That all said, there is one issue within the AMA position that is most worthy of consideration and attention by all, and that is…

Most all LED Flood, Petro Canopy, Area, Street and Roadway Luminaires are Glare Bomb Disasters

I find the majority of LED outdoor area lighting to be offensive. The exposed multi-LED arrays focused into zones to gain uniform distribution (an admirable endeavor), are a horror study on glare. There are a few products that mitigate this to some degree, but there is a lot more to be done. I have also seen optical designs that produce excellent photometric results, very controlled brightness, with controlled cutoff and glare control – but they are not yet in commercially available product.

The GE Evolve with current gen optic that uses reflectors to spread and conceal light sources is a small step in the right direction. More is needed.

This issue is also apparent in parking garage and petrol industry canopy lighting, where glare is even more harsh and painful. Where a decade ago the focus was on delivering the lumens needed, at an affordable cost, with high efficacy, I propose that the issue today is down to one significant and massive issue – GLARE control.

I believe that there is more objection to the brightness, offensive optics that exposes arrays of LEDs, and apparent disturbing glare of LED area lighting than any other issue. While CCT is certainly going to be a preference issue, and the movement toward 3000K +/- is as valid as any other, if glare is not addressed, the complaints and concerns will continue to cause resistance to LED technology. I feel for anyone who has to live with the common LED area lighting products, with the arrays of hot little sources acting like little lasers into the eyes of observers. On this topic, no matter how mangled the AMA has made the case, I agree with them completely. LEDs are, as they state accurately, point sources with very high intensity. While this has nothing to do with CCT, it is the source of glare when that intensity is not diffused or controlled properly.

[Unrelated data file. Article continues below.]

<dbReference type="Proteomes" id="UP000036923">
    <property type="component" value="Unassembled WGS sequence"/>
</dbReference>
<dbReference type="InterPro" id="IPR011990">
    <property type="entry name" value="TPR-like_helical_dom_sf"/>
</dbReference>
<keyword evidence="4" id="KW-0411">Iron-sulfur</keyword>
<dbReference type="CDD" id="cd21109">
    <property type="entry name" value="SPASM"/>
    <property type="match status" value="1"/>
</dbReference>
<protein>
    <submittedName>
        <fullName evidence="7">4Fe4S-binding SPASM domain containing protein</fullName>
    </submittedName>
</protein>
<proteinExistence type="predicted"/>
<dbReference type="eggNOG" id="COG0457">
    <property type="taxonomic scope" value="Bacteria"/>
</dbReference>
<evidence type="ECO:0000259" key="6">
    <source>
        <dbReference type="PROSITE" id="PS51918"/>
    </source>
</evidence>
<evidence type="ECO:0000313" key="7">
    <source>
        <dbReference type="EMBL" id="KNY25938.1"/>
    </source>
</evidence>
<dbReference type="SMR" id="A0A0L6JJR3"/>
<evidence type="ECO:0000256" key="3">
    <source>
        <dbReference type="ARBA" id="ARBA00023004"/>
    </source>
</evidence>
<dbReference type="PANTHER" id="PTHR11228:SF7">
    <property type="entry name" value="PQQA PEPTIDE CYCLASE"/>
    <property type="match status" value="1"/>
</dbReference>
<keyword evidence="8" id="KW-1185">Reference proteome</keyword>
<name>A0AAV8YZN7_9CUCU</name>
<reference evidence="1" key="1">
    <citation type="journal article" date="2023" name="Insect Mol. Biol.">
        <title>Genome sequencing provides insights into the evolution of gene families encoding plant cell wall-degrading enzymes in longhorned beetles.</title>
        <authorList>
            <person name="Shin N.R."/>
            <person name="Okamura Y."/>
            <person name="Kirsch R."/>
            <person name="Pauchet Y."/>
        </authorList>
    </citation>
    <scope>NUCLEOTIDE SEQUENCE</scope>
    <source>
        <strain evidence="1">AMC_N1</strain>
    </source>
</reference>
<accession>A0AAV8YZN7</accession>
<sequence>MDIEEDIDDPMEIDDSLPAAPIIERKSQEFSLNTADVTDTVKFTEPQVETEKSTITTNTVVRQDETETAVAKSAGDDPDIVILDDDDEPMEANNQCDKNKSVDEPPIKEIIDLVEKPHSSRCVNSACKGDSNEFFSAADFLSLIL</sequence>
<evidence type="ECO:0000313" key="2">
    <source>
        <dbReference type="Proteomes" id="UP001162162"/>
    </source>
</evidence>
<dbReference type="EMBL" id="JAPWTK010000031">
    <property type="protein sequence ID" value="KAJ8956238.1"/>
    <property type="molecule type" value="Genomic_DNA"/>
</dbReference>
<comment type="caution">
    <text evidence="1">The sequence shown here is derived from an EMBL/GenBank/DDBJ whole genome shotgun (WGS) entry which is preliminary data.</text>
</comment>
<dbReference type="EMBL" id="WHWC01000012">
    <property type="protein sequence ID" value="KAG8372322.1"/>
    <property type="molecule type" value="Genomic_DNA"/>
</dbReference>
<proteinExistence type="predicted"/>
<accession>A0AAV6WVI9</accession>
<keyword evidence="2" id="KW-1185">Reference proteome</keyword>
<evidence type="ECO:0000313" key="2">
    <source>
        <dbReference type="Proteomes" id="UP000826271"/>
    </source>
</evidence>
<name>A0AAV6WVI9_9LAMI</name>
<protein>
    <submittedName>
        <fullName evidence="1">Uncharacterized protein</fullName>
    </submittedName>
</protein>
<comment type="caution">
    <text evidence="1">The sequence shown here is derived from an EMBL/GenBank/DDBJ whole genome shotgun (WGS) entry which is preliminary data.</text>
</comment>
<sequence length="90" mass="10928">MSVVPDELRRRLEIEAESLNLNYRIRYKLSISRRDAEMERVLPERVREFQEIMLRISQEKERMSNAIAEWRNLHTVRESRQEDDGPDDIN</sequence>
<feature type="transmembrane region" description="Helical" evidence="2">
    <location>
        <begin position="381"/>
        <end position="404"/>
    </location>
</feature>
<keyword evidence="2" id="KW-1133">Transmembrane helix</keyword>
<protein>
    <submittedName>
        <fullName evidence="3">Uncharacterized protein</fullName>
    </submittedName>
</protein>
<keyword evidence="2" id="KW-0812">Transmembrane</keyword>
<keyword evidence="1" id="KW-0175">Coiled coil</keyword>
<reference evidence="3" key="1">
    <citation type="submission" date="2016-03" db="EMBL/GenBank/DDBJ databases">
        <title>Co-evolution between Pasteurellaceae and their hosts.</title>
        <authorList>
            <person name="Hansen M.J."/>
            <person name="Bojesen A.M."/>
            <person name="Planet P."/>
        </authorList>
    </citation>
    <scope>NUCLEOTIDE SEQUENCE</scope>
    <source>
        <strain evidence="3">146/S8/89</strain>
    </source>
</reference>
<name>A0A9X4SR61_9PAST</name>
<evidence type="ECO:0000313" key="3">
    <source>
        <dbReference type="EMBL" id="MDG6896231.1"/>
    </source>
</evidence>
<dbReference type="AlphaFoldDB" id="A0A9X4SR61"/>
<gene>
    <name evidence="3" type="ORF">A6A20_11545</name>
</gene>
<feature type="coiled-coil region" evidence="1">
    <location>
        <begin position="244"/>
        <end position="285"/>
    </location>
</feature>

My Suggested Solutions
  • Manufacturers of outdoor area, petro canopy, flood, street and roadway lighting need to invest considerable effort addressing the disturbing propensity of LED lighting products to be horrific glare bombs. Exposed simple optics are not cutting it.
  • Manufacturers of LED packages need to address the issue of blue light content in products specifically designed for outdoor use. A small sacrifice in CRI (TM3o Rf, whatever), to address the “blue rich” content issue will be worth its weight in gold. The resulting LED need not be applicable to interior general illumination, and may be visibly “less white” than interior lighting.
  • Lighting manufacturers and LED package makers need to work together to solve the issues of optical design and brightness. This may come from use of more lower output sources in tight arrays that appear more uniform in brightness, or from sources of very high intensity to be used within reflector systems that conceal the source from view.
  • Lighting professionals need to stop ignoring this issue and start showing up to public hearings to assist in proper, objective, well founded decision making. Further, the lighting professional community needs to continue and redouble its work on resolving the many unknowns and subjective assumptions now in place that are causing outside influences to feel they need to jump in an take a stand.
To the AMA

I give the AMA credit for throwing this issue into the face of the lighting industry as a whole. Designers need to take notice and get more involved addressing the issues brought forward, and manufacturers should take note that the days of bright blue glare bombs is coming to an end. The market is going to demand better. Nothing like having an outside organization step on a few toes to get the discussion going. Perhaps, even if the AMA document is proven to be generally reductive, simplistic, inaccurate, and overly alarmist regarding actual blue light effects, the impact of its release will cause others to respond by addressing its most salient concerns. If this leads to less glare, lower apparent brightness, reduced illuminance levels, higher visual acuity for us old folks, reduced impact on sky glow, lower impact on animals, the end of low CRI / high CCTs (5000K+), and less offensive fixture designs overall… we all win.





Comments are closed.